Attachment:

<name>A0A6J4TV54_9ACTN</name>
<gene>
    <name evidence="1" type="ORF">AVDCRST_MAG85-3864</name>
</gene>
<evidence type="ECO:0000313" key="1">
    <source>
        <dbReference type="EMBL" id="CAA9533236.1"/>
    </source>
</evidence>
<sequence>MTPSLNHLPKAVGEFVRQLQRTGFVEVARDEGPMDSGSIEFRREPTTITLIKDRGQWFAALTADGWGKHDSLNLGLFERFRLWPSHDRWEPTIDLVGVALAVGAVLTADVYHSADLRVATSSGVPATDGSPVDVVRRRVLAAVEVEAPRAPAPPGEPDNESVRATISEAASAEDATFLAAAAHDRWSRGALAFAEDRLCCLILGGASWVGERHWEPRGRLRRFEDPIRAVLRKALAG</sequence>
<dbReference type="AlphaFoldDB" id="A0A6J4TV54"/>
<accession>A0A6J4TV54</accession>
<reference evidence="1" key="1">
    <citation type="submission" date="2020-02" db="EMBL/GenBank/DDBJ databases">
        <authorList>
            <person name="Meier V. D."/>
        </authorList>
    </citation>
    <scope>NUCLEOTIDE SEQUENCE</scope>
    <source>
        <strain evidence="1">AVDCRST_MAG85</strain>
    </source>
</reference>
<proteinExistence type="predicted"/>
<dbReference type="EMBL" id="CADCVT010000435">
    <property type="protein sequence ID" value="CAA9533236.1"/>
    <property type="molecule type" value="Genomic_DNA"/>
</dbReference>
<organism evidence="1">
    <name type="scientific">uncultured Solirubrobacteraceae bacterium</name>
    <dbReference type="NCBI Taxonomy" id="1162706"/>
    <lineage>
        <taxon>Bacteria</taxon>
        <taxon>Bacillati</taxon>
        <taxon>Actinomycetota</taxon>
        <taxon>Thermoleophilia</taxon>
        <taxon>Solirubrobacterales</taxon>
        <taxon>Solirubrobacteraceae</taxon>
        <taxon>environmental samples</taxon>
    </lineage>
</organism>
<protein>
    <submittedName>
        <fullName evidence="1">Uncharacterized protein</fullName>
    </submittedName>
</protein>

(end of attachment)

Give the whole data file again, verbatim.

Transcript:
<name>A0A6J4TV54_9ACTN</name>
<gene>
    <name evidence="1" type="ORF">AVDCRST_MAG85-3864</name>
</gene>
<evidence type="ECO:0000313" key="1">
    <source>
        <dbReference type="EMBL" id="CAA9533236.1"/>
    </source>
</evidence>
<sequence>MTPSLNHLPKAVGEFVRQLQRTGFVEVARDEGPMDSGSIEFRREPTTITLIKDRGQWFAALTADGWGKHDSLNLGLFERFRLWPSHDRWEPTIDLVGVALAVGAVLTADVYHSADLRVATSSGVPATDGSPVDVVRRRVLAAVEVEAPRAPAPPGEPDNESVRATISEAASAEDATFLAAAAHDRWSRGALAFAEDRLCCLILGGASWVGERHWEPRGRLRRFEDPIRAVLRKALAG</sequence>
<dbReference type="AlphaFoldDB" id="A0A6J4TV54"/>
<accession>A0A6J4TV54</accession>
<reference evidence="1" key="1">
    <citation type="submission" date="2020-02" db="EMBL/GenBank/DDBJ databases">
        <authorList>
            <person name="Meier V. D."/>
        </authorList>
    </citation>
    <scope>NUCLEOTIDE SEQUENCE</scope>
    <source>
        <strain evidence="1">AVDCRST_MAG85</strain>
    </source>
</reference>
<proteinExistence type="predicted"/>
<dbReference type="EMBL" id="CADCVT010000435">
    <property type="protein sequence ID" value="CAA9533236.1"/>
    <property type="molecule type" value="Genomic_DNA"/>
</dbReference>
<organism evidence="1">
    <name type="scientific">uncultured Solirubrobacteraceae bacterium</name>
    <dbReference type="NCBI Taxonomy" id="1162706"/>
    <lineage>
        <taxon>Bacteria</taxon>
        <taxon>Bacillati</taxon>
        <taxon>Actinomycetota</taxon>
        <taxon>Thermoleophilia</taxon>
        <taxon>Solirubrobacterales</taxon>
        <taxon>Solirubrobacteraceae</taxon>
        <taxon>environmental samples</taxon>
    </lineage>
</organism>
<protein>
    <submittedName>
        <fullName evidence="1">Uncharacterized protein</fullName>
    </submittedName>
</protein>